My running buddy at the time was Rich Reich. This was in 2007. Rich underwent a major metanoia experience. He was a Sunday Catholic (before). When we would train together, the topic of our discussions was our faith. Our time together on the road was almost a little RCIA class. We were both professors of chemistry at the Air Force Academy, and we would meet in the morning and break open the word [of God]; and he then got transferred off to Florida, and we kept up our faith-sharing via email. It was a faith exchange. And I thought, “Why don’t we invite our Catholic friends in our sharing?” It grew into a blog and then into a website. We then thought, “We need an action arm for this” in 2008.
So, go figure, we are two runners, and we say, “Let’s form a pro-life team and run for life.” So we came up with the first and only pro-life running team. It started in Chicago in 2008, at the marathon there. Today, we have 2,600 runners in all 50 states and in 17 countries.
How does it work?
We wear T-shirts that say, “Remember the Unborn.” If you then are willing to put on one of our jerseys that says, “Remember the Unborn” and walk through this culture or run a 5K, 10K, half marathon or full marathon, then you are willing to put your pro-life faith in action.
Each year, we have a relay across America that starts on Ash Wednesday and ends on Palm Sunday. It ends up being 4,089 miles from the Golden Gate Bridge to the Brooklyn Bridge. We then have a fall event, which we call a national marathon, and it ends up being a pro-life retreat, where all the LIFE Runners come together and participate in a national marathon, with speakers and a race. [On Nov. 9, Vitae is hosting “America’s First Pro-Life Half Marathon/5K.” See VitaeFoundation.org/events for more information and to register.] We did a March for Life 5K in 2013. And we [were] asked to do a 5K for the … Walk for Life on the West Coast.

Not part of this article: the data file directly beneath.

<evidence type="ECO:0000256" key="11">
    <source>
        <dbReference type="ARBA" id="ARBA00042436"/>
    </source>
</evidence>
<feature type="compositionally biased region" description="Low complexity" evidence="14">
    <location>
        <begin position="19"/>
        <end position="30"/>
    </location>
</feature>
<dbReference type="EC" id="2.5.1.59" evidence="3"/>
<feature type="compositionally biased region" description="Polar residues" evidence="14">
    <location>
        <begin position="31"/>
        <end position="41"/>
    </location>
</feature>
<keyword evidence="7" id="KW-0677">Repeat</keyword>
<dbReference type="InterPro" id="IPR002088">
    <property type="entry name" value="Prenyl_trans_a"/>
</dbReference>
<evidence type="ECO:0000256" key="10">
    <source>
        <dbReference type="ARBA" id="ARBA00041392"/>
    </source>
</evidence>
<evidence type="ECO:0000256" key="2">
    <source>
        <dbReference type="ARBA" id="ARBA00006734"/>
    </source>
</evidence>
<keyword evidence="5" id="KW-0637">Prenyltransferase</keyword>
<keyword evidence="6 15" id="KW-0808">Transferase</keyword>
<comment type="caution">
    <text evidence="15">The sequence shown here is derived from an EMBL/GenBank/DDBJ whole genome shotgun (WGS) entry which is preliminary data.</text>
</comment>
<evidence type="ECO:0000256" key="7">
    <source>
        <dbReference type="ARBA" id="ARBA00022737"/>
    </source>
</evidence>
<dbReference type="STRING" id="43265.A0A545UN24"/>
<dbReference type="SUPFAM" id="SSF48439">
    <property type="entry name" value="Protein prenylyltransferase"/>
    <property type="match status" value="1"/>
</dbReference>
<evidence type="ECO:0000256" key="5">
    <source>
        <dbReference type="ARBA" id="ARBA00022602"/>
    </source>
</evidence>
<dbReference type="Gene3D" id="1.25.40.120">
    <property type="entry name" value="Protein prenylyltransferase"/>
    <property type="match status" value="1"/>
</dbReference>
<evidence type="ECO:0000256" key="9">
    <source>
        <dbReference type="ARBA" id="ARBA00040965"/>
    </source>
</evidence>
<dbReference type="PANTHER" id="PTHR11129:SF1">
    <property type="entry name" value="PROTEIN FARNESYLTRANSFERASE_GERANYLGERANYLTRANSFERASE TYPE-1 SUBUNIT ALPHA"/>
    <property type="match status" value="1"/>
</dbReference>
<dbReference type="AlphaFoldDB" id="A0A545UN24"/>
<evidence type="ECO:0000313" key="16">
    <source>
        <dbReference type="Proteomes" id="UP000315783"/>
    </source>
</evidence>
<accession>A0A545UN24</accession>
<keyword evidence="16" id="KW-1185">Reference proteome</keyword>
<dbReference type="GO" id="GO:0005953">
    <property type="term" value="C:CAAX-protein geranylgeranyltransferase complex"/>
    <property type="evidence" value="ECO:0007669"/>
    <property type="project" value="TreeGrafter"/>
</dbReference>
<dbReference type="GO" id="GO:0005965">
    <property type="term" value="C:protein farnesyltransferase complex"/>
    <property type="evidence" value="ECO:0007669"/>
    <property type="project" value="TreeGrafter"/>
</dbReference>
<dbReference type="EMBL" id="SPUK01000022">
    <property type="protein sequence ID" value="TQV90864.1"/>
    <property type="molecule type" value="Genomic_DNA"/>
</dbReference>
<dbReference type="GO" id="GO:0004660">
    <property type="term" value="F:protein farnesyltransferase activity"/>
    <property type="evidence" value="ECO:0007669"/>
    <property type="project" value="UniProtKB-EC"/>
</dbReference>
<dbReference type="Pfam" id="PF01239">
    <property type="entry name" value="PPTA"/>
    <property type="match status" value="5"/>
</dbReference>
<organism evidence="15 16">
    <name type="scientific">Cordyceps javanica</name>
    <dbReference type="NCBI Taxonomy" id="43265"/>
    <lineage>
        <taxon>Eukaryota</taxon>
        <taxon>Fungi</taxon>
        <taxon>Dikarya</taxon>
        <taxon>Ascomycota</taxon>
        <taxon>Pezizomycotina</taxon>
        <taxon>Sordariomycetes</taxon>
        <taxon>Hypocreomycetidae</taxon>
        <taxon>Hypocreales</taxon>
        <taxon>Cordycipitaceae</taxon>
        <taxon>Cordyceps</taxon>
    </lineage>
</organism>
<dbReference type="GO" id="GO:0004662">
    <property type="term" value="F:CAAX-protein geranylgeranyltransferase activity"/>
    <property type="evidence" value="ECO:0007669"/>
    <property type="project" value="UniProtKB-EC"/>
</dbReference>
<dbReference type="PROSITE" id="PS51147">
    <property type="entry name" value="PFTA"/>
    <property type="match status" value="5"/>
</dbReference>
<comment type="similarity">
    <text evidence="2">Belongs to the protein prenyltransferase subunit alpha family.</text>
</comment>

Do you have any good anecdotal stories?
During the 2012 St. Louis Marathon, a fellow runner saw my “Remember the Unborn: Jer. 1:5” jersey and approached me at about Mile 10. He said, “I lost two children to abortion and didn’t have any say.” I prayed with him during the next mile. We have post-abortion mothers and fathers on the LIFE Runners team who find our team to be a great vehicle for healing.
What excites you about taking over at the Vitae Foundation?
Vitae and LIFE Runners have a shared mission to change hearts and minds for saving lives: helping to make abortion unthinkable. Vitae strives to motivate abortion-minded mothers to go to a pregnancy-resource center, where they will find a real choice: to be a parent or bless someone else with being a parent for their child.
Adoption is a choice everyone can live with. Vitae will allow me to keep putting my pro-life faith in action while sharing the gifts that God has given me: Air Force leadership, a Ph.D. in nanoanalytical chemistry, education strategies, marathon coaching and ministry service.
What is the key to good pro-life leadership?
The key to good pro-life leadership is working together in a spirit of “God first; life always; teammates forever.” Without humility in leadership, we are no good to ourselves, others or God. With 51% of America now identifying themselves as pro-life, the tide has turned. To finish our mission of rebuilding a culture that respects life from conception to natural death, that considers abortion unthinkable, we must unite and push the truth of abortion through mass media.
Do you have any immediate goals in bringing together LIFE Runners and Vitae?
We are working on seeing the connection between Vitae and LIFE Runners. My vision is to have LIFE Runners be the funding arm for the Vitae Foundation. We have these missionaries in these national races. Imagine if LIFE Runners could have not four runs, but 40, and our money is going towards pregnancy centers. We are wearing our blue shirts — the same color of the mantle of our Mother Mary. That is the down-the-road vision for us.
Eddie O’Neill writes from